Anemia is defined as a decrease in the number of red blood cells (erythrocytes) in circulation in the blood stream. Red blood cells are comprised of hemoglobin, an iron-rich protein that delivers oxygen to tissues and organs. Symptoms of anemia may be mild to life threatening depending on the degree of red blood cell depletion. Acute blood loss from trauma, immune-mediated destruction of cells, kidney failure, blood parasites, and bone marrow disease are a few of the numerous causes. Treatment options depend entirely upon the severity and the mechanism responsible for the anemia.
Red blood cells make up the majority of the cells found in circulation. Red cell measurement is performed in several ways. First, the packed-cell volume (PCV) is the percentage of whole blood that is made up of cells, with a normal value of around 35 – 55%, depending on the species and breed. Below this range is considered anemia, and less than 12% is considered life threatening. Absolute red cell count is an estimated number of cells per volume of whole blood. Normal canine and feline blood contains more than five million cells in every microliter (1/1,000,000th of 1 liter). Other tests that determine red blood cell health, but not quantity, include MCV – mean corpuscular volume (size of the cell) and MCHC – mean corpuscular hemoglobin concentration (amount of hemoglobin bound to the cell).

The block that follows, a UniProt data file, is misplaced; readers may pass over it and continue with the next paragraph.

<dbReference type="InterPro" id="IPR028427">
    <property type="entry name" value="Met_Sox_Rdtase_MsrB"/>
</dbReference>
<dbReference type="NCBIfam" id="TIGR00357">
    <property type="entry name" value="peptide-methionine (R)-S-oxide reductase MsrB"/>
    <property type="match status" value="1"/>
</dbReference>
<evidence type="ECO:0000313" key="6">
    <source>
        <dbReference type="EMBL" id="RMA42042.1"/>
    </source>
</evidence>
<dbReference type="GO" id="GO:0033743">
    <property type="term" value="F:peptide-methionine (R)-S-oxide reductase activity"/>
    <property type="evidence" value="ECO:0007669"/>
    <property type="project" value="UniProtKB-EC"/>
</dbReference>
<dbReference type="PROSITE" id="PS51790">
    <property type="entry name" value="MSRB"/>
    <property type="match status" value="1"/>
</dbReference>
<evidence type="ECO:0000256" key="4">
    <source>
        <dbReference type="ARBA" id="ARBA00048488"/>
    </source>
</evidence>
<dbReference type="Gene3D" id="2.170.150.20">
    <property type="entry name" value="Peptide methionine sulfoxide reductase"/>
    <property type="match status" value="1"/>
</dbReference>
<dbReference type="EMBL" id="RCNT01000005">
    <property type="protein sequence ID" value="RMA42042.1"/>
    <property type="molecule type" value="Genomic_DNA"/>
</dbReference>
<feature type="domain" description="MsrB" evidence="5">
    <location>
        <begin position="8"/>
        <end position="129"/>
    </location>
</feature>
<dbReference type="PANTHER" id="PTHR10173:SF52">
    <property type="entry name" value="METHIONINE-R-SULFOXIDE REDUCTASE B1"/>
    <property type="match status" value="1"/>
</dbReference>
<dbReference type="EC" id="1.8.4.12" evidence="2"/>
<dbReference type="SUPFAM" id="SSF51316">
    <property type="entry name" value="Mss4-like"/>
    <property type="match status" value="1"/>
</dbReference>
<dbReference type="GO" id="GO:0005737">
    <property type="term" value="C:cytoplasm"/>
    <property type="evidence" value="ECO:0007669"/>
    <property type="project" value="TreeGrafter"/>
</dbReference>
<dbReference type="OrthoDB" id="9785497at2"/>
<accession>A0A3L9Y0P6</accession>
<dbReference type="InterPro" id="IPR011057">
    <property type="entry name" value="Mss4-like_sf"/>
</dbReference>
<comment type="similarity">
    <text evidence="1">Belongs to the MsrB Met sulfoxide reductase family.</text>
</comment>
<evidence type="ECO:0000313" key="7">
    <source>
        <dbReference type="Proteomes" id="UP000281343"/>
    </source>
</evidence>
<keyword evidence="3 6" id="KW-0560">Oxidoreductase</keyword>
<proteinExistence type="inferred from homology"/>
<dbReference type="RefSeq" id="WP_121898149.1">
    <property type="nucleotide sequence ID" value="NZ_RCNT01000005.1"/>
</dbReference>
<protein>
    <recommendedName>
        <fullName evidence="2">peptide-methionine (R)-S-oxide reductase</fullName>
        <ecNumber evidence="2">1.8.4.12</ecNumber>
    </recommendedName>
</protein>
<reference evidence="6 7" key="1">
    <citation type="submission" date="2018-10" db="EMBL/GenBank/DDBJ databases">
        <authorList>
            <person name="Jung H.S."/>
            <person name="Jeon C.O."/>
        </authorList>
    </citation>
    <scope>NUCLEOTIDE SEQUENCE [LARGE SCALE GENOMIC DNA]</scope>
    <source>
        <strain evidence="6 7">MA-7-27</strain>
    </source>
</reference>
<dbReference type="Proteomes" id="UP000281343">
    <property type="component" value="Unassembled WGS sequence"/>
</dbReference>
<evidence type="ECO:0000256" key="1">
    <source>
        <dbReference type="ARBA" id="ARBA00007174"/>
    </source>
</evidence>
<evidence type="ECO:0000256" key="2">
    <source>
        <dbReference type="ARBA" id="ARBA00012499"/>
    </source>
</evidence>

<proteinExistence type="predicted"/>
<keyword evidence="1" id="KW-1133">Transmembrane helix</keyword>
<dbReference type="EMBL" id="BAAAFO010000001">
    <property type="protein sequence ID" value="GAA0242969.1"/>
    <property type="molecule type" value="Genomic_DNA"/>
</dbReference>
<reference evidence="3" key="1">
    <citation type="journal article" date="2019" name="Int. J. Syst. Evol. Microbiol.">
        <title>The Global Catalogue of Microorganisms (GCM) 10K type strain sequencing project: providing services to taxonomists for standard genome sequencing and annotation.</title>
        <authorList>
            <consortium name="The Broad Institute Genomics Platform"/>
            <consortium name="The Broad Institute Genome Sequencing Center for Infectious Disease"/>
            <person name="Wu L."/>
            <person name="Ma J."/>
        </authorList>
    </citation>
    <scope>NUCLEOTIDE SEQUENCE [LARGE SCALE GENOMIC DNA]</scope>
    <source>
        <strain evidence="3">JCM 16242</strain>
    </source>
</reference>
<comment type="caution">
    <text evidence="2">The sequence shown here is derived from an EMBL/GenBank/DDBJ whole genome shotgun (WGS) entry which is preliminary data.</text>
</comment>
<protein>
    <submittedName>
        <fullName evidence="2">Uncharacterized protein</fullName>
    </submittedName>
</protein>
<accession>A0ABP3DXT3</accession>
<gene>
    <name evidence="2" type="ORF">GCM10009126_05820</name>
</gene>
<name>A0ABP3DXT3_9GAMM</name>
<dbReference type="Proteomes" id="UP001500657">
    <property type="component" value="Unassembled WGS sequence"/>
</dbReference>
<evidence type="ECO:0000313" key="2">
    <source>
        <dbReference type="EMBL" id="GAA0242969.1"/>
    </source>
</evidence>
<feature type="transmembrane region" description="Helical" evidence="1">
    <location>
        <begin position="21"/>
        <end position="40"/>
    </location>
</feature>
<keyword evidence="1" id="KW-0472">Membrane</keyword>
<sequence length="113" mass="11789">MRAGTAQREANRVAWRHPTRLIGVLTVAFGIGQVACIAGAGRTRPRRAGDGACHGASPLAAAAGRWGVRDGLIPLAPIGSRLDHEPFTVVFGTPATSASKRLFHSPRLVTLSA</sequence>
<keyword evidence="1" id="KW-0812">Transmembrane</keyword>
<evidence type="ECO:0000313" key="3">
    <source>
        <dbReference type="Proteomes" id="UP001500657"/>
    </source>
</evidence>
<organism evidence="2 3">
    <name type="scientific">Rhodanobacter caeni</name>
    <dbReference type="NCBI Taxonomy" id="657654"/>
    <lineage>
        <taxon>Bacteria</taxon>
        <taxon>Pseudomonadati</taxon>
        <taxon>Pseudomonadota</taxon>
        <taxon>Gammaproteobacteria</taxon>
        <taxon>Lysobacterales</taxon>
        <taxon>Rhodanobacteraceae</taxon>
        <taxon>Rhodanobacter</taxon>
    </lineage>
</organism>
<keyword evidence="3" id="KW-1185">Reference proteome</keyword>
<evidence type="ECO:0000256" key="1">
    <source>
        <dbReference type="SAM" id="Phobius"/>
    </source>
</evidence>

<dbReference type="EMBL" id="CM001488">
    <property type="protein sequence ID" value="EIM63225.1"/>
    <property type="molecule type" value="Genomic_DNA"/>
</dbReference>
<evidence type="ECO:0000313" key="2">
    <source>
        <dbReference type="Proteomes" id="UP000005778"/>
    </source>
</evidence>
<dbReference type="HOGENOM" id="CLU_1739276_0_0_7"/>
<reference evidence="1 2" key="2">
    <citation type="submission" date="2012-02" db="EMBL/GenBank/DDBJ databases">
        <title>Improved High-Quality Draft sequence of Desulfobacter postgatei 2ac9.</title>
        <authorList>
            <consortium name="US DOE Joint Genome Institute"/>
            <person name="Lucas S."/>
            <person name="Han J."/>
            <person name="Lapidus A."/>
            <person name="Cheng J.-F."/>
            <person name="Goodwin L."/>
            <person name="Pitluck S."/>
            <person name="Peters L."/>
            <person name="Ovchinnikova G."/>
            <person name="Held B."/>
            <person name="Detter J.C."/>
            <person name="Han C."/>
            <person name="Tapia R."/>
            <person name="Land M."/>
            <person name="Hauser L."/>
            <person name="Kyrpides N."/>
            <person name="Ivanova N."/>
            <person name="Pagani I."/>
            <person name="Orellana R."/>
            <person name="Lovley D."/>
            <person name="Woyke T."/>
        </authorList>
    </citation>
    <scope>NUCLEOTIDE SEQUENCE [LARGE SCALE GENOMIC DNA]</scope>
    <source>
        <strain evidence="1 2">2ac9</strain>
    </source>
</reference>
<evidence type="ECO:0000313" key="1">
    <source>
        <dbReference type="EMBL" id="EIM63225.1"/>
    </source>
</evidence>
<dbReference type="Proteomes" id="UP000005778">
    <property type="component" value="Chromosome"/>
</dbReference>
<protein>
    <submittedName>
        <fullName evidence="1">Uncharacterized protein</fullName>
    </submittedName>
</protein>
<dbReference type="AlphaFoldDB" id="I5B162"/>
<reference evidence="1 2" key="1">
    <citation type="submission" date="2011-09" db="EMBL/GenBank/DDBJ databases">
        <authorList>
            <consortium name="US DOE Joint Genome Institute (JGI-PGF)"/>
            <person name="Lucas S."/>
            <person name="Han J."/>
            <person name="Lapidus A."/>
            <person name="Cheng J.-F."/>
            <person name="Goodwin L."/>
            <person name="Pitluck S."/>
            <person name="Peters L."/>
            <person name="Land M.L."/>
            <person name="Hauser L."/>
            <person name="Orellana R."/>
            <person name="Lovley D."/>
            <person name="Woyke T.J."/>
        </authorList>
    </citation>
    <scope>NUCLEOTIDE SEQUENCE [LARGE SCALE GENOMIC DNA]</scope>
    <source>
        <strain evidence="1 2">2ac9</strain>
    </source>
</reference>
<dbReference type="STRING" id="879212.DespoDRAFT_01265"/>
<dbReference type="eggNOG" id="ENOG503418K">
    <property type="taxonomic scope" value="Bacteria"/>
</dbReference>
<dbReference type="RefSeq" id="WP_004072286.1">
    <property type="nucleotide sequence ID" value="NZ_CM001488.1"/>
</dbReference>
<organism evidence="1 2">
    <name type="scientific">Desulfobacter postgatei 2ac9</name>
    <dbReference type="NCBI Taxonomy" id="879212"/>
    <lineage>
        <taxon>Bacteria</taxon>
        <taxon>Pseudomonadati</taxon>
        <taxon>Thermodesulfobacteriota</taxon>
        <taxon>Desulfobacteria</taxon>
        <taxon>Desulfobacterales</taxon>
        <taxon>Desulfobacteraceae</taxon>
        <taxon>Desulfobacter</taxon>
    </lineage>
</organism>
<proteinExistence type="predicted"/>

When anemia is discovered, it is categorized as either regenerative or non-regenerative. The bone marrow should respond to anemia by producing more red blood cells; therefore, an increase in the number of immature cells called reticulocytes should be seen on lab results. If there are more than sixty thousand reticulocytes per microliter, the anemia would be considered regenerative. Otherwise, the anemia is called non-regenerative, and a cause for the bone marrow suppression should be pursued. Non-regenerative anemia is usually more difficult to treat and is progressive if it is not reversed.
Treatment for acute blood loss may include a blood transfusion. Whole blood or packed red cells are given intravenously to correct the anemia, giving the body time to regenerate its own cells.
A synthetic hormone called Epogen (erythropoietin) can be used to stimulate the bone marrow to produce red blood cells. Erythropoietin is produced by the kidneys; therefore in chronic renal failure, Epogen may be supplemented to correct anemia. Antibodies form in response to the Epogen injections however, making repeated injections less and less effective as the renal failure progresses.
In IMHA (immune-mediated hemolytic anemia), the body destroys its own red blood cells for some reason. The treatment for IMHA includes immunosuppressive drugs like prednisone and azathioprine (Imuran). These medications stop the immune system from attacking the red blood cells. Maintenance dosing of steroid is almost always necessary to prevent recurrence of the anemia.
The prognosis for a pet diagnosed as anemic depends on the degree of anemia, whether or not the bone marrow is capable and actively producing new cells, and the underlying disease process that caused the initial blood loss. In general, regenerative anemias are more easily treated than non-regenerative forms. The prognosis of the causative disease process will directly determine the outcome.